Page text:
The Smithsonian is under a lot of budget pressure and relies heavily on volunteers, who may or may not know their way around a camera. It would be great to have premium downloads of their extensive collections, but I think it’s admirable that they been able to make their holdings available to the public in the first place.

Indeed!

How would you all go about shooting accurate photos of the blanket?

Well, on the weblink, it says “Welcome to Smithsonian Open Access, where you can download, share, and reuse…right now, without asking…What will you create?” It seems like the intent IS for people to reuse for artistic purposes.

I’d shoot raw, and allow download of a thumbnail, web res and full res medium quality jpegs, and the raw file, and not bother with a useless tiff file. First of all, the raw file will actually be smaller than even an eight bit tiff, because the process of demosaicing from a single channel color array effectively doubles the data, and second, camera manufacturers are usually pretty good at coming up with good lossless raw compression algorithms that are much smarter than the oldschool tiff compression algorithms. Second, tiff files have lots baked in, as the original poster has already said.

In terms of lighting, I think I’d go out of my way to use low powered daylight balanced tungsten, so that the smooth spectral response of the lightsource minimizes color errors.

Camera wise I think their PhaseOne IQ would suffice. I’d shoot at the critical sharpness aperture of a bellows mounted longer focal length large format lens to ensure that the optics are not pushed to the limits in terms of corner performance. If the DOF wasn’t flat enough to get the whole artifact in focus, for say, a 3d sculpture, I’d use Helicon Focus, a focus stacking software with a raw output capability explicated here. Whilst yes it would be still demosaiced, that is kind of the best that would be practical, instead of the server expense of downloading a stack of raw frames.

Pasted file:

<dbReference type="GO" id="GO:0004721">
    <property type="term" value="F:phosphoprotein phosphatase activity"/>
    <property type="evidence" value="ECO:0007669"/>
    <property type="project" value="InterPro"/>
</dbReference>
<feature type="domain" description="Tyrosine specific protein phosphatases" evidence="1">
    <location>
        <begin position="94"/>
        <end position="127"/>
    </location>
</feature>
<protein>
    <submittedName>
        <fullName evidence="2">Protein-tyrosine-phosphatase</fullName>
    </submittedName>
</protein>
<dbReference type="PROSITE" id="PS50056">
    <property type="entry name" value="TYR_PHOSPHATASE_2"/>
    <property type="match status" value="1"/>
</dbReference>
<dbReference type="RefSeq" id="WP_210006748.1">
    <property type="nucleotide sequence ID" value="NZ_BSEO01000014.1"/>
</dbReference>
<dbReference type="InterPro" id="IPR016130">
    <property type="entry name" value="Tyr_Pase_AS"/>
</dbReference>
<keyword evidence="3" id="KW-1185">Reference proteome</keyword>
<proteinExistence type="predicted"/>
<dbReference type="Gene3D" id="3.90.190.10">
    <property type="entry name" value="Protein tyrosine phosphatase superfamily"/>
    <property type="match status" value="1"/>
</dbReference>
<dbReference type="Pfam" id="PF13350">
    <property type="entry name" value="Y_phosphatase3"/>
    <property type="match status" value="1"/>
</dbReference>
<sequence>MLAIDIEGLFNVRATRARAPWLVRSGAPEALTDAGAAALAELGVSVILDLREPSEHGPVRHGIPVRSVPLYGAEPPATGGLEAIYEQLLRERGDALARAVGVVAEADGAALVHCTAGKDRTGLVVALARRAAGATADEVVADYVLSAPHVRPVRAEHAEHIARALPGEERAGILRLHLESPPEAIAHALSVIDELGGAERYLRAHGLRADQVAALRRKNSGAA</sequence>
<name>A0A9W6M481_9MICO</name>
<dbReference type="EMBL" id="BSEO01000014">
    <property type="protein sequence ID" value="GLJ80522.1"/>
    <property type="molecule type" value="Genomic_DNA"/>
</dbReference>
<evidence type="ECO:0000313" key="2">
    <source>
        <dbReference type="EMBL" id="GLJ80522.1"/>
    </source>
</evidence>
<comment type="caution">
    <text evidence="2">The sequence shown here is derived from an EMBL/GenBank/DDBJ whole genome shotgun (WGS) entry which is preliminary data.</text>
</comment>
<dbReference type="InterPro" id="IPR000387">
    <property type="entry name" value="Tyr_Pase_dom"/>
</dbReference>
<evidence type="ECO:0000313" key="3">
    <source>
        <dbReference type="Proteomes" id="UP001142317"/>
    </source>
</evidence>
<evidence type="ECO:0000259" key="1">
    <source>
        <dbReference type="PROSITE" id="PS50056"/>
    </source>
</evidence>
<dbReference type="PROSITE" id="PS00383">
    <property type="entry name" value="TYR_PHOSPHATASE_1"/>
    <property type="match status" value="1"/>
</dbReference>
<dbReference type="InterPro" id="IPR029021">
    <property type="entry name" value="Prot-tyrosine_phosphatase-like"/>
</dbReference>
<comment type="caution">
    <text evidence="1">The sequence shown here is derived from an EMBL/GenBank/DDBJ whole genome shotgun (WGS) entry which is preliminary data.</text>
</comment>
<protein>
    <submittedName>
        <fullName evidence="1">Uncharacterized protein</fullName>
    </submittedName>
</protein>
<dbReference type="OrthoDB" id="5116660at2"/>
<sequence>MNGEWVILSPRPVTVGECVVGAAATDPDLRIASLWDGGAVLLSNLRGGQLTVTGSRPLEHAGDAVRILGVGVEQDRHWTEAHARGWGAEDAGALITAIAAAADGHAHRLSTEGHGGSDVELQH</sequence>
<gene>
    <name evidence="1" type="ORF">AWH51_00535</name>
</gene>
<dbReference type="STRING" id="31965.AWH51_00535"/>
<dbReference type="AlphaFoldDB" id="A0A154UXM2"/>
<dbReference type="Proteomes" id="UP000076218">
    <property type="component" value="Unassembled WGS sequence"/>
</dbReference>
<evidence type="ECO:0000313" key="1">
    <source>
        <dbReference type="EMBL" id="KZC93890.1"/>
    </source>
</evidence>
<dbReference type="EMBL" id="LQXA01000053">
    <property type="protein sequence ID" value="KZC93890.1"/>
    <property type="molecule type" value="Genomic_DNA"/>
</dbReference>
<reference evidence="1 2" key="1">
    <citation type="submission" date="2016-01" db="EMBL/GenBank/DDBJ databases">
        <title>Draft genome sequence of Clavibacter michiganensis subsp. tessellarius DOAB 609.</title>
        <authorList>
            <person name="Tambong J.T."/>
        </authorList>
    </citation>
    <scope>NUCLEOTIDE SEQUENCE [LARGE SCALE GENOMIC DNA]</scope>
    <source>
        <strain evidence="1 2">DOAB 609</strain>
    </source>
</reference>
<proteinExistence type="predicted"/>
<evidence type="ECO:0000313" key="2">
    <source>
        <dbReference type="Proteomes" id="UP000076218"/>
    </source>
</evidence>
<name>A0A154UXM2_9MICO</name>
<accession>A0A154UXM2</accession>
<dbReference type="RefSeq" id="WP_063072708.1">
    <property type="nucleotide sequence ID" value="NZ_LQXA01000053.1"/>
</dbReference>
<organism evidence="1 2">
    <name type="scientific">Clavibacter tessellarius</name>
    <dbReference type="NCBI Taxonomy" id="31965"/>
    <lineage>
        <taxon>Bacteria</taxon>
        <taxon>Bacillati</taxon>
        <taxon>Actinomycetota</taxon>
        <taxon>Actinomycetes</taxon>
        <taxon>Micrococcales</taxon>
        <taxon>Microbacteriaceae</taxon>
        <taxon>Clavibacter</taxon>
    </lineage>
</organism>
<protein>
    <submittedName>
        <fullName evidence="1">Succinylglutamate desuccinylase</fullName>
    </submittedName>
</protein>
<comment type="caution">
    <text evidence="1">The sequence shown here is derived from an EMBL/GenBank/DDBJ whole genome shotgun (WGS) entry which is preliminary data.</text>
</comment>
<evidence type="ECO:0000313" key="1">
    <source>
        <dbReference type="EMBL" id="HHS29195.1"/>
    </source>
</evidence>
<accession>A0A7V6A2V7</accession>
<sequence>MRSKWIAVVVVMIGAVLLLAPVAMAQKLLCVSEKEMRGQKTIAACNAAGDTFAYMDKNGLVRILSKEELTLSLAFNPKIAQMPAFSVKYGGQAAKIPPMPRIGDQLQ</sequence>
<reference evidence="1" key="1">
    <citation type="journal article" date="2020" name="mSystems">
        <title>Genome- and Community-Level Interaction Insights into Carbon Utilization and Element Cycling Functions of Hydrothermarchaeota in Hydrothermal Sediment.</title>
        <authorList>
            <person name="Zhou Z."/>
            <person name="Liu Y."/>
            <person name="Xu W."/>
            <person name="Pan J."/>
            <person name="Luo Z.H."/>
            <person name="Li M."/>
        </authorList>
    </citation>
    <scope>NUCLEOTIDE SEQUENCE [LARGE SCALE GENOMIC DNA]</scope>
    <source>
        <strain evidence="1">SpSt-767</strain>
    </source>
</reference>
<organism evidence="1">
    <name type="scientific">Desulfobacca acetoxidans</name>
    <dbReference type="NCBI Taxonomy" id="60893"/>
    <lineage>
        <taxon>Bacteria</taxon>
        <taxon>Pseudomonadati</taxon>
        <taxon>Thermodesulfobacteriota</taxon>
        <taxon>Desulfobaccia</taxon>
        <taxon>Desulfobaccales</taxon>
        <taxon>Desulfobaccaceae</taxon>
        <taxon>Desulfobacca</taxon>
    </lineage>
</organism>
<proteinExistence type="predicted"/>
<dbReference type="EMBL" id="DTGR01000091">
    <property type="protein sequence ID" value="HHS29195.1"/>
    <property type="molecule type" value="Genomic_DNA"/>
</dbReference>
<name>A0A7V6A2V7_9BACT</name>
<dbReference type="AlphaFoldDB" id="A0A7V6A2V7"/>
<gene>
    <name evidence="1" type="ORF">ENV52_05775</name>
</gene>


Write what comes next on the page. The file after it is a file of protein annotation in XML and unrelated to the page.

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The problem with raw is that maybe 1% of the public would know what to do with it. However, also from their FAQ site:

What if I want an image size or format that is not on the website?

For image sizes or formats that are not available online, please contact the specific museum or program associated with the asset listed on the Rights Contacts page.

So you may be able to get a raw file on a case by case basis.

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The images might be good enough for AI adversarial training, machine-learning use.

Well, they are already offering full res lossless eight bit tiff files, and those are already overkill for the Joe Schmoe who would not know what a raw is. My point being, is that raw files are more flexible, high quality AND smaller file size than what they are already offering on their website. The 99% of people who do not know how to use raw files would be just as suited by a full res jpg, and if they download the tiff, then they are wasting the Smithsonian’s web server resources.
The 1% wanting the raw would put less pressure on the server by downloading a 40 megabyte compressed raw, vs a 100+ megabyte tiff, and get more out of it.